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Cate Blanchett Calls Spike Lee’s Cannes-Winning ‘BlacKkKlansman’ a Film ‘That Is Quintessentially About an American Crisis’

Ava DuVernay and Léa Seydoux praised the film as well.

Kristen Stewart, Ava DuVernay, Cate Blanchett, Léa Seydoux and Khadja NinJury photocall, 71st Cannes Film Festival, France - 08 May 2018

Kristen Stewart, Ava DuVernay, Cate Blanchett, Léa Seydoux, and Khadja Nin

Lyvans Boolaky/imageSPACE/SilverHub/REX/Shutterstock

After awarding “BlacKkKlansman” the Cannes Film Festival’s coveted Grand Prix just now, the festival’s jury led by Cate Blanchett revealed why Spike Lee’s film about an “American crisis” spoke to such a diverse group in so meaningful a way.

“Obviously, this is an international film festival,” said Blanchett at a press conference following the ceremony. “We talked a lot about when a film transcends the limitations of its culture. Spike has made a film that is quintessentially about an American crisis and yet all of us felt connected to it. That, we felt, really elevated its importance even more.”

Fellow jury member Ava DuVernay offered her thoughts as well. “As an African American filmmaker, I was completely taken by the film,” she said. “I’ve imbibed every film he’s ever made. It was startling and stunning. But when I walked into the jury room, I decided to listen to my jury members. It was a robust dialogue…emotion and energy from these artists from all over the world.” DuVernay noted the different gender and sexual identities of the group, but added that “we were united by the love of cinema … There were questions specifically about the African-American experience and this moment we’re in, in America.”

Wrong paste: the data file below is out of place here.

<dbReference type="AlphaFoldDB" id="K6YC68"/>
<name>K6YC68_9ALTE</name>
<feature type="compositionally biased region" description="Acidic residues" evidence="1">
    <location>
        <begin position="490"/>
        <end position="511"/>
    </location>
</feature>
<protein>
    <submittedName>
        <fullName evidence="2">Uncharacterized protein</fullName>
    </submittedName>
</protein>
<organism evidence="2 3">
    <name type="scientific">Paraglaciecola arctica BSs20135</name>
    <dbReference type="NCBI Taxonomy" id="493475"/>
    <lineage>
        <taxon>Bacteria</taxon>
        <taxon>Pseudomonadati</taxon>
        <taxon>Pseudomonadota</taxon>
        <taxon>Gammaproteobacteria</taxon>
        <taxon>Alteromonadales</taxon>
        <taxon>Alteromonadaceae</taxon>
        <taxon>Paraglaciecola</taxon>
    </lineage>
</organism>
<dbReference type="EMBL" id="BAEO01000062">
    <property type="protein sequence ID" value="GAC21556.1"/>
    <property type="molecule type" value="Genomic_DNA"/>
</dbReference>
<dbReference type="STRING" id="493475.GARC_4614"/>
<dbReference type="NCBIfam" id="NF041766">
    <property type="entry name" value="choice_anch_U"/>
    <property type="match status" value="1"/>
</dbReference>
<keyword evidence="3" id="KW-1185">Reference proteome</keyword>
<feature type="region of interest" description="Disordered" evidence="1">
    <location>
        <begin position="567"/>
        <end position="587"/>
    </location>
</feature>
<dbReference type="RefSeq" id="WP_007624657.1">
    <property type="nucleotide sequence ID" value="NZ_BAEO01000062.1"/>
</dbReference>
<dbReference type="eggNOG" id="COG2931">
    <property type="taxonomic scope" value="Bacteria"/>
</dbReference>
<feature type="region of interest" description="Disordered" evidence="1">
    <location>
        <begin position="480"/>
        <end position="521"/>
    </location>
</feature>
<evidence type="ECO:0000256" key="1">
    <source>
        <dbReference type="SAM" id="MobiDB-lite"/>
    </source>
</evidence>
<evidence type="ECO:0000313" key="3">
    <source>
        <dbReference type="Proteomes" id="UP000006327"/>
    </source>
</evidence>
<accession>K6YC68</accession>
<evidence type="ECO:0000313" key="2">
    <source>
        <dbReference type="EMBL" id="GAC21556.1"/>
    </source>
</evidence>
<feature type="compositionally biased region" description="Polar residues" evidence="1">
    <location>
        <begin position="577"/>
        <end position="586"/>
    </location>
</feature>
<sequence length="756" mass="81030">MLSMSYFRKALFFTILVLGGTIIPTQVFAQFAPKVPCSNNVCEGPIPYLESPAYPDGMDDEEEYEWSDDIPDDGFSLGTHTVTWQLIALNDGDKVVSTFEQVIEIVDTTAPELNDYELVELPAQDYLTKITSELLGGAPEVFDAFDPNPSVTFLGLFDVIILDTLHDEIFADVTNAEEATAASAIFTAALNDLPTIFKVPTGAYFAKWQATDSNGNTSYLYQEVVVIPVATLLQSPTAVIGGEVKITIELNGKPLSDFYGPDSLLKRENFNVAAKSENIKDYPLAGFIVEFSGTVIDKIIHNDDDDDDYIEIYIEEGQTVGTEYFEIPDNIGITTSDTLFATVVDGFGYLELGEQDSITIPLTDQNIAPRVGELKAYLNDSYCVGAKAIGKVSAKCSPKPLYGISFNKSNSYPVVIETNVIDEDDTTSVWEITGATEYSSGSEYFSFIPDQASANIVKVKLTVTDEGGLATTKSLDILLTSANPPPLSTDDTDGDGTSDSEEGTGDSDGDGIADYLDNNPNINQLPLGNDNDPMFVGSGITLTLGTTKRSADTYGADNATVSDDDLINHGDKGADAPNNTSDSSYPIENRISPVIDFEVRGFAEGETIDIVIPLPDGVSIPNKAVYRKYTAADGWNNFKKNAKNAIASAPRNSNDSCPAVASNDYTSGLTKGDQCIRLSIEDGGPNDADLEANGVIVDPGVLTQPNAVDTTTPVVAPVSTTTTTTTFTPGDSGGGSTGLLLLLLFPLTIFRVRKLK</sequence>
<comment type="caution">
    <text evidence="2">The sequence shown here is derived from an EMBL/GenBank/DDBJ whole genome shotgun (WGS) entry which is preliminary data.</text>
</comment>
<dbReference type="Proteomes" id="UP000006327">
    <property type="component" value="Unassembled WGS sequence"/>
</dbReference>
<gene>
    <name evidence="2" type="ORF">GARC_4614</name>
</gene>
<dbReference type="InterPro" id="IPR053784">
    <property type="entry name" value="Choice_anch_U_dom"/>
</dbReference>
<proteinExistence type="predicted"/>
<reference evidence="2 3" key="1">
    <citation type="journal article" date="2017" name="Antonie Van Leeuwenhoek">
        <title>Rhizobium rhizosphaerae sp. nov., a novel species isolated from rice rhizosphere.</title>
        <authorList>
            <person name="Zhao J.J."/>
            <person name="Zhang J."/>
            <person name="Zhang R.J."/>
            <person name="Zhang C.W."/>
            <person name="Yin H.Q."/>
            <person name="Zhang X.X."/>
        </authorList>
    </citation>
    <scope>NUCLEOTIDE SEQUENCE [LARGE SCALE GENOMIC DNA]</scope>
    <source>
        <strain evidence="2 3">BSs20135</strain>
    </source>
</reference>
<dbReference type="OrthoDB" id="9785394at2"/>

For fellow juror Léa Seydoux, “it was fundamental to us that we award that film. The world is changing and we believe that the film stunningly portrays these changes, and we felt it was absolutely necessary to give it a prize. It’s a great film that conveys a message.”

Blanchett also addressed Jean-Luc Godard, whose “The Image Book” won an unprecedented Special Palme d’Or. “We saw the film and we could not stop talking about it,” she said. “We had a very short amount of time. We tried to meet once a day. It lingered with us, confused, provoked, angered and excited us.

“It actually began to influence our perspective on the festival. We felt that as an artist who is continuing to experiment and be alive to the art of cinema we felt that this film was profoundly important. It’s not an honorary Palme d’Or. Of course it’s in the context of his body of work as an artist.”

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